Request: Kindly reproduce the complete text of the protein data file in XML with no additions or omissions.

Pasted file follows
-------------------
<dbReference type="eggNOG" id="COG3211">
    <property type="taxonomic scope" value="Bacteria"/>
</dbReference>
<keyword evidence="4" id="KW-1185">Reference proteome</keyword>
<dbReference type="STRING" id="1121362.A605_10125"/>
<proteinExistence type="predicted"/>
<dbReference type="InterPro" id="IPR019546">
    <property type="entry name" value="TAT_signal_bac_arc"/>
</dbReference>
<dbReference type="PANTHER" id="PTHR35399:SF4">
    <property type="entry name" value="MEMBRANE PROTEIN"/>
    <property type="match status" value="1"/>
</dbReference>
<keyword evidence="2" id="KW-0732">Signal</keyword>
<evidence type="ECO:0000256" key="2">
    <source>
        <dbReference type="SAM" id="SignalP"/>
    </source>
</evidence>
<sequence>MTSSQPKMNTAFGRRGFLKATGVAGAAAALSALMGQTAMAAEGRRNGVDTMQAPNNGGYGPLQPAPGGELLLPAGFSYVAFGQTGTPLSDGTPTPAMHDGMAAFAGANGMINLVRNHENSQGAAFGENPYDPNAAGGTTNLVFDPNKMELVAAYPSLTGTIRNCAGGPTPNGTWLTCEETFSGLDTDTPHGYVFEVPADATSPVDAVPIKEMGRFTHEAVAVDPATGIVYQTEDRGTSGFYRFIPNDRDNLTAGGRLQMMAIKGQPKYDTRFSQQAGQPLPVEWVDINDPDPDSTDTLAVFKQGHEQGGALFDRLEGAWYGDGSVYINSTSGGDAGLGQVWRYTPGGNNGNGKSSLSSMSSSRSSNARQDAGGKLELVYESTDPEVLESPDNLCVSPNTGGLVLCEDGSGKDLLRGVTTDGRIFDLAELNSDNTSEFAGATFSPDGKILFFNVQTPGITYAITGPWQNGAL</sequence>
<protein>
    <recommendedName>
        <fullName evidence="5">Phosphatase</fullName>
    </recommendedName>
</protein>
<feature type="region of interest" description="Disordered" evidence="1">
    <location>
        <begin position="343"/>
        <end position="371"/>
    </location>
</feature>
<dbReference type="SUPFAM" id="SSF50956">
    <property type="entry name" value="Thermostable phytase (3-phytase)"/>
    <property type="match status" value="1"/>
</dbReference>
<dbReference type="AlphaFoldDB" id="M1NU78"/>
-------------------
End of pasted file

<dbReference type="eggNOG" id="COG3211">
    <property type="taxonomic scope" value="Bacteria"/>
</dbReference>
<keyword evidence="4" id="KW-1185">Reference proteome</keyword>
<dbReference type="STRING" id="1121362.A605_10125"/>
<proteinExistence type="predicted"/>
<dbReference type="InterPro" id="IPR019546">
    <property type="entry name" value="TAT_signal_bac_arc"/>
</dbReference>
<dbReference type="PANTHER" id="PTHR35399:SF4">
    <property type="entry name" value="MEMBRANE PROTEIN"/>
    <property type="match status" value="1"/>
</dbReference>
<keyword evidence="2" id="KW-0732">Signal</keyword>
<evidence type="ECO:0000256" key="2">
    <source>
        <dbReference type="SAM" id="SignalP"/>
    </source>
</evidence>
<sequence>MTSSQPKMNTAFGRRGFLKATGVAGAAAALSALMGQTAMAAEGRRNGVDTMQAPNNGGYGPLQPAPGGELLLPAGFSYVAFGQTGTPLSDGTPTPAMHDGMAAFAGANGMINLVRNHENSQGAAFGENPYDPNAAGGTTNLVFDPNKMELVAAYPSLTGTIRNCAGGPTPNGTWLTCEETFSGLDTDTPHGYVFEVPADATSPVDAVPIKEMGRFTHEAVAVDPATGIVYQTEDRGTSGFYRFIPNDRDNLTAGGRLQMMAIKGQPKYDTRFSQQAGQPLPVEWVDINDPDPDSTDTLAVFKQGHEQGGALFDRLEGAWYGDGSVYINSTSGGDAGLGQVWRYTPGGNNGNGKSSLSSMSSSRSSNARQDAGGKLELVYESTDPEVLESPDNLCVSPNTGGLVLCEDGSGKDLLRGVTTDGRIFDLAELNSDNTSEFAGATFSPDGKILFFNVQTPGITYAITGPWQNGAL</sequence>
<protein>
    <recommendedName>
        <fullName evidence="5">Phosphatase</fullName>
    </recommendedName>
</protein>
<feature type="region of interest" description="Disordered" evidence="1">
    <location>
        <begin position="343"/>
        <end position="371"/>
    </location>
</feature>
<dbReference type="SUPFAM" id="SSF50956">
    <property type="entry name" value="Thermostable phytase (3-phytase)"/>
    <property type="match status" value="1"/>
</dbReference>
<dbReference type="AlphaFoldDB" id="M1NU78"/>